Loading
Search
NEWS STORIES

Young Student Does the Right ThingSubmitted: 02/01/2013
Story By Melissa Constanzer

Young Student Does the Right Thing
TOMAHAWK - Parents preach to their kids, honesty is the best policy. One fourth grader at Tomahawk Elementary listened. Nine year old Payton Bonce spoke up in a Math competition when he thought the score was wrong.

"She was announcing the fifth grade and I told her that my scores were wrong. So they went back and checked it and I came in fourth place, not third," said Payton Bonce.

Payton, being a great math student had actually calculated his score which helped him catch the error. But coming forward and accepting a lower place was no big deal to him.

"Payton really didn't think it was that big of a deal. Payton, his response was its just something that all good people do," says Tomahawk Elementary Principal, Dan McGuire.

Payton's dad wasn't surprised at his son's honesty.

"Well we always say that you got to work for everything that you earn. So we're just glad that he just made the right choice," said Tony Bonce, Payton's father.

The right choice that was easy for Payton to make.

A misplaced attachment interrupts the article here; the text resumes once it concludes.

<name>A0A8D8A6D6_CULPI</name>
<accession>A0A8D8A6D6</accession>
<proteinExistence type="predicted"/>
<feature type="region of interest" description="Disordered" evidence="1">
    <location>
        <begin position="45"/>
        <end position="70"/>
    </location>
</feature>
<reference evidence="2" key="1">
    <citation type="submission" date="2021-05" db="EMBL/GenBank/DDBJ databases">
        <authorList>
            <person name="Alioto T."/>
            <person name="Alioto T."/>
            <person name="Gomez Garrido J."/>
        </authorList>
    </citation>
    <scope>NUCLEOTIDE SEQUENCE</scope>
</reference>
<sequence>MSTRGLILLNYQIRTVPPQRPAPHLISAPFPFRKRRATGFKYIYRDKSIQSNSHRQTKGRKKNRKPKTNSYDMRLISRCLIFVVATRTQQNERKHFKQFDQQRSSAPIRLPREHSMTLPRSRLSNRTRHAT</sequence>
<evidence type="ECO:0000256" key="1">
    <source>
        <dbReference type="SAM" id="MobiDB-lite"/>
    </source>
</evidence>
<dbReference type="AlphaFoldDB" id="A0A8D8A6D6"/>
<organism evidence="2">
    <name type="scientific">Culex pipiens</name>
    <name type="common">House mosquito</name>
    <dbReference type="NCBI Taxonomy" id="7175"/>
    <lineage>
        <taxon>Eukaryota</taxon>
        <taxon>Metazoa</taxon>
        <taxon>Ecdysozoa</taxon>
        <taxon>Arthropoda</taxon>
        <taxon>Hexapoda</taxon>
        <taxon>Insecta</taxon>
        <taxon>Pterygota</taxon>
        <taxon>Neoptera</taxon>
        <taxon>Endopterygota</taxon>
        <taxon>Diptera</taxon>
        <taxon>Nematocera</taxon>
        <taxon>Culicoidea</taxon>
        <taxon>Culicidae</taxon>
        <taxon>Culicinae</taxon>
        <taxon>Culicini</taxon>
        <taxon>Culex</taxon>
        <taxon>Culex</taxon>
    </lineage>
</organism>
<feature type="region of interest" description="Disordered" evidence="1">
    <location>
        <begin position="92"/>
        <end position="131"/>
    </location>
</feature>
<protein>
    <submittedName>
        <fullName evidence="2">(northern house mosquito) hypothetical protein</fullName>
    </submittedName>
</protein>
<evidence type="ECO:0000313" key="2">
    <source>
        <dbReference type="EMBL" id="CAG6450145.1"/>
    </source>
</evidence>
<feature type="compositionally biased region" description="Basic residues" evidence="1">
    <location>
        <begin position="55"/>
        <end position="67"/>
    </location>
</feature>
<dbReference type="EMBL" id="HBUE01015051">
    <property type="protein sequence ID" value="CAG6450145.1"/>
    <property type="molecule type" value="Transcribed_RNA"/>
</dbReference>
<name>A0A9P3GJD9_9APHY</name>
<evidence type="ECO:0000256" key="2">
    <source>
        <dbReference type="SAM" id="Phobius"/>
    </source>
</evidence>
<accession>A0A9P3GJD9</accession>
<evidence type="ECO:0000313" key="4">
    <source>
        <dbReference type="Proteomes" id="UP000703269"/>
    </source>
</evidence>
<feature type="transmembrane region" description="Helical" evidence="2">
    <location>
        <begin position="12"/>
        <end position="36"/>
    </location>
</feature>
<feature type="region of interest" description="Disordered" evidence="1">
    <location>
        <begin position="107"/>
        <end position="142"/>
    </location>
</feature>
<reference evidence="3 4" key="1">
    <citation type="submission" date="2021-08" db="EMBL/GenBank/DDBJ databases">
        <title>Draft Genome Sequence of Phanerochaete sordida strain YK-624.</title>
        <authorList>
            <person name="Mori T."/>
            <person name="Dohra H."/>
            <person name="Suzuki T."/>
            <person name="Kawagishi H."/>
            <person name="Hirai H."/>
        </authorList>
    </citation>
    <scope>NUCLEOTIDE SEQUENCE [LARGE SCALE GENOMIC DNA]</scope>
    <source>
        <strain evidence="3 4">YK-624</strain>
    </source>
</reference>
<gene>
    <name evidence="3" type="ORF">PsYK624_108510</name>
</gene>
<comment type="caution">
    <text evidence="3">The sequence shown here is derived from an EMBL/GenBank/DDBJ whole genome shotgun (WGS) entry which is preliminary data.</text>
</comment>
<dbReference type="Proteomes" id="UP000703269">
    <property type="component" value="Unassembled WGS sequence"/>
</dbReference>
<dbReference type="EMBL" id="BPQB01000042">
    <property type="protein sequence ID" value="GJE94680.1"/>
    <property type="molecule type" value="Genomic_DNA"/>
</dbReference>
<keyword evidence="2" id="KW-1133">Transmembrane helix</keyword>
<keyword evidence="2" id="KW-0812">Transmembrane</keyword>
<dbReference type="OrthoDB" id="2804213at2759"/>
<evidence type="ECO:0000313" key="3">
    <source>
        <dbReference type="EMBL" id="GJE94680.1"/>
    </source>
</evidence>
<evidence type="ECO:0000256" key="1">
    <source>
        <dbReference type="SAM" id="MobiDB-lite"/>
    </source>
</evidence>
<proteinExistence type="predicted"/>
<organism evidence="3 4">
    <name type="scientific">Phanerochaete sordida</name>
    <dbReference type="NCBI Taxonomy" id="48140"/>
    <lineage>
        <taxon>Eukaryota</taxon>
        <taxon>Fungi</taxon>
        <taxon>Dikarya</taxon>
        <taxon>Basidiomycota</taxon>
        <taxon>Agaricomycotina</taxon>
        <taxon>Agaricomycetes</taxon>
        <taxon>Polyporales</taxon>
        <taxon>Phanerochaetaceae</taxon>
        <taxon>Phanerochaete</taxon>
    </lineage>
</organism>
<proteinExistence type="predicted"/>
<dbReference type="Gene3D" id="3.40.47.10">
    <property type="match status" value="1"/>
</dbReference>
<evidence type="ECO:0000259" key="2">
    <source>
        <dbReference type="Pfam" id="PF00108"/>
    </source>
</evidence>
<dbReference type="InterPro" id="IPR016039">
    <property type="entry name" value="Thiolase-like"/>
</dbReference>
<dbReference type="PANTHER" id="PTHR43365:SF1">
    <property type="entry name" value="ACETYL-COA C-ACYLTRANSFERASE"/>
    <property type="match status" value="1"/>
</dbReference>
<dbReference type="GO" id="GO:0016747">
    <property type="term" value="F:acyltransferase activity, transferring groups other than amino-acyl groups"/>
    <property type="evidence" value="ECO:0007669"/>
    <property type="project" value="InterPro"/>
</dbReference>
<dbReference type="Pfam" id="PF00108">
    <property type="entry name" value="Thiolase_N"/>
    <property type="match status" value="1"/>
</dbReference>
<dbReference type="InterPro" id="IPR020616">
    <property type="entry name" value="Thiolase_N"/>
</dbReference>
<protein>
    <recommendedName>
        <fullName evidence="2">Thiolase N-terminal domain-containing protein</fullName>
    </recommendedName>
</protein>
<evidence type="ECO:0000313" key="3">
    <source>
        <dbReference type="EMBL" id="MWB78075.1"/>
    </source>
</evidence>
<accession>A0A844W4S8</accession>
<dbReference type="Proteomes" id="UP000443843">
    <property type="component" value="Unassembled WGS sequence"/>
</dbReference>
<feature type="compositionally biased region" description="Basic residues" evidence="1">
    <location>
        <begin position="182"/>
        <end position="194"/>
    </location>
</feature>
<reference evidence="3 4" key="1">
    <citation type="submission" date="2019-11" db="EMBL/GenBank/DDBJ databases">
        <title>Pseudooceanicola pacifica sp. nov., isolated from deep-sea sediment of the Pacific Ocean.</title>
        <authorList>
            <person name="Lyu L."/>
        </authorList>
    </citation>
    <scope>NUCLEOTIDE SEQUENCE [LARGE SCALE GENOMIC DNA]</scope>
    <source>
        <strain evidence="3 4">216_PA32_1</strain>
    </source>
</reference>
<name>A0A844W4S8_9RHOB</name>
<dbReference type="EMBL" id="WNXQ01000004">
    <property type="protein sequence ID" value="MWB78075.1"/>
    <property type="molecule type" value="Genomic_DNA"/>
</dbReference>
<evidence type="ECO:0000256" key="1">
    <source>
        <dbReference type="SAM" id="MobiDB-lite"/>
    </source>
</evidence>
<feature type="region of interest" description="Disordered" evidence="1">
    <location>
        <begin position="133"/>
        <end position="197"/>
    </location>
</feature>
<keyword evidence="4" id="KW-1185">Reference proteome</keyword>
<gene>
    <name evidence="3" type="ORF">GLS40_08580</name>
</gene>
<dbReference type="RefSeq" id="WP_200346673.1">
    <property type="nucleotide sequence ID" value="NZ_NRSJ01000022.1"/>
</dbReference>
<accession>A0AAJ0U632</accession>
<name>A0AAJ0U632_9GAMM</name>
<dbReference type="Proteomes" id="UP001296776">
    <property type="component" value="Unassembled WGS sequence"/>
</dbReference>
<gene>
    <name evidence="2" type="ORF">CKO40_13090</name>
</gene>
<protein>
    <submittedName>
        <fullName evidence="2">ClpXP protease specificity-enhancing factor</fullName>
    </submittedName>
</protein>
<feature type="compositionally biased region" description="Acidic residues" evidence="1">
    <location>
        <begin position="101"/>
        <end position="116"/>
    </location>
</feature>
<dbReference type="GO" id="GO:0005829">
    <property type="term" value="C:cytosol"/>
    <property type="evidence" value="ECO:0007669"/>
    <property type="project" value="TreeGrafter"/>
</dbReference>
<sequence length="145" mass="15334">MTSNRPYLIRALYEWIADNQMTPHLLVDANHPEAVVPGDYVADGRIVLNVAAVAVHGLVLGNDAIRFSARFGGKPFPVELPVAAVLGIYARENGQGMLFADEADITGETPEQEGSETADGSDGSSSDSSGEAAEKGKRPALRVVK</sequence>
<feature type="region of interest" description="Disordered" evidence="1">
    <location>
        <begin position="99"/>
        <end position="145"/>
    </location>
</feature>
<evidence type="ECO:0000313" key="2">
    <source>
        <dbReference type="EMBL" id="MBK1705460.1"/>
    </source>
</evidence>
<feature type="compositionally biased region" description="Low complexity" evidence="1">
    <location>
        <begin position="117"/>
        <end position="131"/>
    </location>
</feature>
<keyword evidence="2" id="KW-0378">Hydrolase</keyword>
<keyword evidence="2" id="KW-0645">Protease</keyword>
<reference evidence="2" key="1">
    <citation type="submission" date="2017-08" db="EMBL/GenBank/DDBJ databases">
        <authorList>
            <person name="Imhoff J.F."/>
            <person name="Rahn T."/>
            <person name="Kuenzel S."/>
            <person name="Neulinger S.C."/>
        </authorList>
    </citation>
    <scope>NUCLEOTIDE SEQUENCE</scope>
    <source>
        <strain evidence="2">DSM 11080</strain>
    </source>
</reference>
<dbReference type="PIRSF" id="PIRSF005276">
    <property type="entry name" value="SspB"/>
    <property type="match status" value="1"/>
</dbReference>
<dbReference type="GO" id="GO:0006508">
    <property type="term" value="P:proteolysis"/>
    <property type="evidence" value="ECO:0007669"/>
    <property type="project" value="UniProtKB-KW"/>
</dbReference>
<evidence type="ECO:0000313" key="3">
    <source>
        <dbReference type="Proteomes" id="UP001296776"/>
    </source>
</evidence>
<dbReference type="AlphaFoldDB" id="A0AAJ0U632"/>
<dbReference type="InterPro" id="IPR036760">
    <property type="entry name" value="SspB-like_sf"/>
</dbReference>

"I didn't want to do the wrong thing," said Payton.

Text Size: + Increase | Decrease -
| Print Story | Email Story
Sponsored in part by HodagSports.com





 IN OTHER NEWS

Play Video

WAUSAU - Sen. Tammy Baldwin (D-Wisconsin) hopes to help family caregivers by offering them support and resources.

It's all part of the RAISE Family Caregivers Act signed into law by President Trump last month. RAISE stands for Recognize, Assist, Include, Support, and Engage.

+ Read More

Play Video

WAUSAU - Wausau Police call the death of a 77-year-old man "suspicious," which is why it's treating the death of Lyle Leith as a homicide. 

Tuesday morning, police responded to a home on the 1000 block of Kickbusch Street. They found Leith dead, and called the circumstances suspicious. We learned Leith's name late Wednesday afternoon.

+ Read More

MERRILL - A doctor will need to help decide if the man accused of murdering a Tomahawk man in his driveway last fall was in his right mind.

Eric Moen, 33, pleaded not guilty by reason of mental disease or defect in Lincoln County Court on Wednesday.

Moen told police he didn't know why he shot and killed Charles Ramp on November 16th.

Moen ran from the scene and was arrested in western Wisconsin.

He faces up to life in prison if convicted.

More on this story can be found in the initial reports as well as following Moen's initial appearance in court.

+ Read More

Play Video

WAUSAU - Anger over last Wednesday's Florida school shooting could force Congress to find some agreement on gun control. Sen. Tammy Baldwin (D-Wisconsin) thinks it's about time.

The debate on gun rights and public safety has been a big focus since 17 people died at Stoneman Douglas High School.

+ Read More

IRONWOOD, MI - A large fire in Ironwood, Michigan killed at least one person early Wednesday morning.

Ironwood Public Safety reports firefighters were called to the downtown building on E. Aurora Street around 4 a.m.  The fire burned a building with businesses and apartments.